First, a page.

From the Public Campaign Action Fund, top 10 reasons Tom DeLay should be kicked out of Congress:
1. Tom DeLay violates ethics rules at will, making him a national embarrassment. Indeed, he has earned four formal ethics violations, a truly rare achievement, as only five Members of Congress have been chastised by the committee in the last six years..
• In May 1999, the House Ethics Committee issued a rare private rebuke to DeLay, for “badgering a lobbying organization over its hiring of a Democrat as its president.” DeLay had complained to the Electronic Industries Alliance and the GOP House leadership the October before about its hiring of a former Democratic congressman from Oklahoma, Dave McCurdy. After DeLay voiced his complaint, House leaders showed their displeasure with the group by postponing votes on an international treaty that the association wanted. (The New York Times, 5/14/99)
• In October 2004, the House Committee on Standards of Official Conduct admonished DeLay, saying he had gone too far, and violated rules on three separate occasions: “The promise of political support for a relative of a member goes beyond the boundaries of maintaining party discipline, and should not be used as the basis of a bargain for members to achieve their respective goals,” the House Ethics committee wrote in its report. The Committee also admonished him for using federal resources, the FAA, for political purposes and for the appearance of conflict of interest by raising money at a golf tournament from Westar while considering legislation that would impact the energy company. (House Committee on Standards of Official Conduct, House Committee on Standards of Official Conduct; The New York Times, 10/1/04)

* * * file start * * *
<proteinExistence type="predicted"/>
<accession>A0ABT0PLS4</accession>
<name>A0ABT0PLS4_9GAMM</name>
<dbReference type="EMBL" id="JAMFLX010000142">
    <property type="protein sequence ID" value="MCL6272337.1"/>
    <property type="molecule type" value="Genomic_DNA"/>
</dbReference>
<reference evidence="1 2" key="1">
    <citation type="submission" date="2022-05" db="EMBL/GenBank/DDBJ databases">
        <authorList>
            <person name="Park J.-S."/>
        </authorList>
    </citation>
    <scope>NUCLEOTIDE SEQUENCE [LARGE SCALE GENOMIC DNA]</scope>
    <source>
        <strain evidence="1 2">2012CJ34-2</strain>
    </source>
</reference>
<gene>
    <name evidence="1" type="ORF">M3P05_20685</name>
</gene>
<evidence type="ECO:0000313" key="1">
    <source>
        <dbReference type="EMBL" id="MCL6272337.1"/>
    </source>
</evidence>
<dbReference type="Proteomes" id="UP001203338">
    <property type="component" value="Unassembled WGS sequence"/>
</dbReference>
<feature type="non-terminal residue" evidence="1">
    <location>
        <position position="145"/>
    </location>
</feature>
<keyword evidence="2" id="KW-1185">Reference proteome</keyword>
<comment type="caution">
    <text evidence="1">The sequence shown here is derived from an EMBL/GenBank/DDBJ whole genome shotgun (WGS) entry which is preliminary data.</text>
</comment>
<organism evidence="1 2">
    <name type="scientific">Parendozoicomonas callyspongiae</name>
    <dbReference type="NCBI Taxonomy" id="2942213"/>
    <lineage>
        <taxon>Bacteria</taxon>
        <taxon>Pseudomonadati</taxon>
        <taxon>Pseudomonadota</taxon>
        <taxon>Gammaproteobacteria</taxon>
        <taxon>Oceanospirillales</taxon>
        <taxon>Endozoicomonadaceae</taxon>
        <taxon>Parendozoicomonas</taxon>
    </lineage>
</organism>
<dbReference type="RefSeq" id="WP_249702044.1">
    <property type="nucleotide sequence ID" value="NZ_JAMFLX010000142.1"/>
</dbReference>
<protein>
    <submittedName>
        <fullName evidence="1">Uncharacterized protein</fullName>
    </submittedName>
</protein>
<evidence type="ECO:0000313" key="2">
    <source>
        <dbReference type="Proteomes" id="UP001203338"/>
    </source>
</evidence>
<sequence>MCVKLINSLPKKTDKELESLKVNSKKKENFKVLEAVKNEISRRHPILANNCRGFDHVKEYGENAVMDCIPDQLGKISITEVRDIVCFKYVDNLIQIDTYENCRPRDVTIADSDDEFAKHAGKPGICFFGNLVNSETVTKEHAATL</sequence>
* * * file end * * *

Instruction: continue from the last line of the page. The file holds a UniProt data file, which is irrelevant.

2. Tom DeLay embodies the worst of pay-to-play politics – he puts big donors like Enron ahead of the rest of us.
• DeLay’s rise in politics was fueled by Enron. The rogue company hosted the first fundraiser for his leadership PAC, raising $280,000 for him at the event. And DeLay fought hard for the company’s agenda of regulatory relief. Not only did Enron reward Delay with $32,700 over his years in Congress (making him its #8 top beneficiary overall), it gave two of his top aides a $750,000 consulting contract to do a “grassroots” campaign for the deregulation of energy markets, and paid his wife Christine $40,000 for a no-show job.
In 1998, DeLay sponsored a far reaching energy deregulation bill, earning him a letter from Enron CEO Ken Lay lauding him “for his vision.” The Fort Worth Star Telegram wrote that “DeLay and a cadre of close political advisers operated at the center of an Enron-backed crusade for energy deregulation in the late 1990s.” That particular bill died but DeLay’s service to Enron continued even into the months after the company scandal broke open, when he pushed the House to pass a retroactive tax break that would have delivered $254 million to the failing company. Unlike most members of Congress, DeLay did not return his Enron campaign contributions after the company’s collapse; nor did he donate them to help assist its many devastated ex-employees and pensioners. (Stephen Pizzo, Alternet, 5/10/02)
• A January 1996 bill introduced by DeLay at behest of Enron, would have completely deregulated the electricity industry. It was known on the Hill as the Enron bill. Ken Lay and other Enron executives personally consulted with DeLay as the bill was drafted. In exchange, he got $51,550 to his campaign committee and PAC. (Charles Lewis, The Buying of the Congress, Avon Books, 1998, p. 51)
• In October 2001, DeLay added a provision to anti-terrorism legislation that would have prevented foreign governments from recouping billions from tobacco companies in lost revenues and damages. Public Citizen reports that a political committee he controls (known as a “527” organization) took in $131,500 from tobacco interests (one-fifth of its total haul) in the year prior to that, more than any candidate for Congress received in hard money from tobacco interests in the whole prior 1999-2000 election cycle. Only a last-minute move by Senate Democrats, who were then in the majority, removed the provision from the bill. (Public Citizen, February 2002 report)